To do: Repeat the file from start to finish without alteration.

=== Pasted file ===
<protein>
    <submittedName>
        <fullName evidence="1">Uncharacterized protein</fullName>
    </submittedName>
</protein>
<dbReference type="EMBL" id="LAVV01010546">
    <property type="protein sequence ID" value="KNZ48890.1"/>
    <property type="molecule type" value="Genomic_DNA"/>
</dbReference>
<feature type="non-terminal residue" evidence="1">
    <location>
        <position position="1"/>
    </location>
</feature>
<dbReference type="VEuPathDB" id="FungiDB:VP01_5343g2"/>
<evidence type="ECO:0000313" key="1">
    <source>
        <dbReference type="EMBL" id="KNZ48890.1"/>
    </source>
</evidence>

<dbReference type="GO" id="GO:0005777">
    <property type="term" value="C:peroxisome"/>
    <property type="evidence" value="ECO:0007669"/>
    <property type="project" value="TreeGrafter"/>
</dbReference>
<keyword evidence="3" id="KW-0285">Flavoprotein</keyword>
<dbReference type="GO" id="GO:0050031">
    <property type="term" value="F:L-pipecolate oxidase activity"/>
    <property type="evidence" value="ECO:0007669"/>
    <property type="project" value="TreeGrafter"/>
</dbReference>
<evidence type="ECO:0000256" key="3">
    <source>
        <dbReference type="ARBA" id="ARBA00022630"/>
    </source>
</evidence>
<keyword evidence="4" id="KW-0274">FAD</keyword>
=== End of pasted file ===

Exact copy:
<protein>
    <submittedName>
        <fullName evidence="1">Uncharacterized protein</fullName>
    </submittedName>
</protein>
<dbReference type="EMBL" id="LAVV01010546">
    <property type="protein sequence ID" value="KNZ48890.1"/>
    <property type="molecule type" value="Genomic_DNA"/>
</dbReference>
<feature type="non-terminal residue" evidence="1">
    <location>
        <position position="1"/>
    </location>
</feature>
<dbReference type="VEuPathDB" id="FungiDB:VP01_5343g2"/>
<evidence type="ECO:0000313" key="1">
    <source>
        <dbReference type="EMBL" id="KNZ48890.1"/>
    </source>
</evidence>

<dbReference type="GO" id="GO:0005777">
    <property type="term" value="C:peroxisome"/>
    <property type="evidence" value="ECO:0007669"/>
    <property type="project" value="TreeGrafter"/>
</dbReference>
<keyword evidence="3" id="KW-0285">Flavoprotein</keyword>
<dbReference type="GO" id="GO:0050031">
    <property type="term" value="F:L-pipecolate oxidase activity"/>
    <property type="evidence" value="ECO:0007669"/>
    <property type="project" value="TreeGrafter"/>
</dbReference>
<evidence type="ECO:0000256" key="3">
    <source>
        <dbReference type="ARBA" id="ARBA00022630"/>
    </source>
</evidence>
<keyword evidence="4" id="KW-0274">FAD</keyword>